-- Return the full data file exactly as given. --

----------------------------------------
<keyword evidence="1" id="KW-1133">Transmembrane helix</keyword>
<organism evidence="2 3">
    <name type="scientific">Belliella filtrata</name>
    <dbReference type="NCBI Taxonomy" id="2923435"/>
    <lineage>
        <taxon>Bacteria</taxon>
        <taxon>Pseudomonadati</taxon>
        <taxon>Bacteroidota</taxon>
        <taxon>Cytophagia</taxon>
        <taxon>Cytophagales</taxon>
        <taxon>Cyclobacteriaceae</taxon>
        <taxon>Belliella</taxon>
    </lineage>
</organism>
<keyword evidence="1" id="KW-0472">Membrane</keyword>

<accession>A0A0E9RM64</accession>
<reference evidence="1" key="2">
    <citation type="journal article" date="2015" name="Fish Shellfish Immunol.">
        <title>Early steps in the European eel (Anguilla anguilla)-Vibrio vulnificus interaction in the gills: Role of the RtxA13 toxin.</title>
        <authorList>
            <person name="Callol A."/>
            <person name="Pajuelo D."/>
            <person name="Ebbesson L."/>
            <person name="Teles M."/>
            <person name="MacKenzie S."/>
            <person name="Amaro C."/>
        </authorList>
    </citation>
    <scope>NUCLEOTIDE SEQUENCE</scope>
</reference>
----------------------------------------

<keyword evidence="1" id="KW-1133">Transmembrane helix</keyword>
<organism evidence="2 3">
    <name type="scientific">Belliella filtrata</name>
    <dbReference type="NCBI Taxonomy" id="2923435"/>
    <lineage>
        <taxon>Bacteria</taxon>
        <taxon>Pseudomonadati</taxon>
        <taxon>Bacteroidota</taxon>
        <taxon>Cytophagia</taxon>
        <taxon>Cytophagales</taxon>
        <taxon>Cyclobacteriaceae</taxon>
        <taxon>Belliella</taxon>
    </lineage>
</organism>
<keyword evidence="1" id="KW-0472">Membrane</keyword>

<accession>A0A0E9RM64</accession>
<reference evidence="1" key="2">
    <citation type="journal article" date="2015" name="Fish Shellfish Immunol.">
        <title>Early steps in the European eel (Anguilla anguilla)-Vibrio vulnificus interaction in the gills: Role of the RtxA13 toxin.</title>
        <authorList>
            <person name="Callol A."/>
            <person name="Pajuelo D."/>
            <person name="Ebbesson L."/>
            <person name="Teles M."/>
            <person name="MacKenzie S."/>
            <person name="Amaro C."/>
        </authorList>
    </citation>
    <scope>NUCLEOTIDE SEQUENCE</scope>
</reference>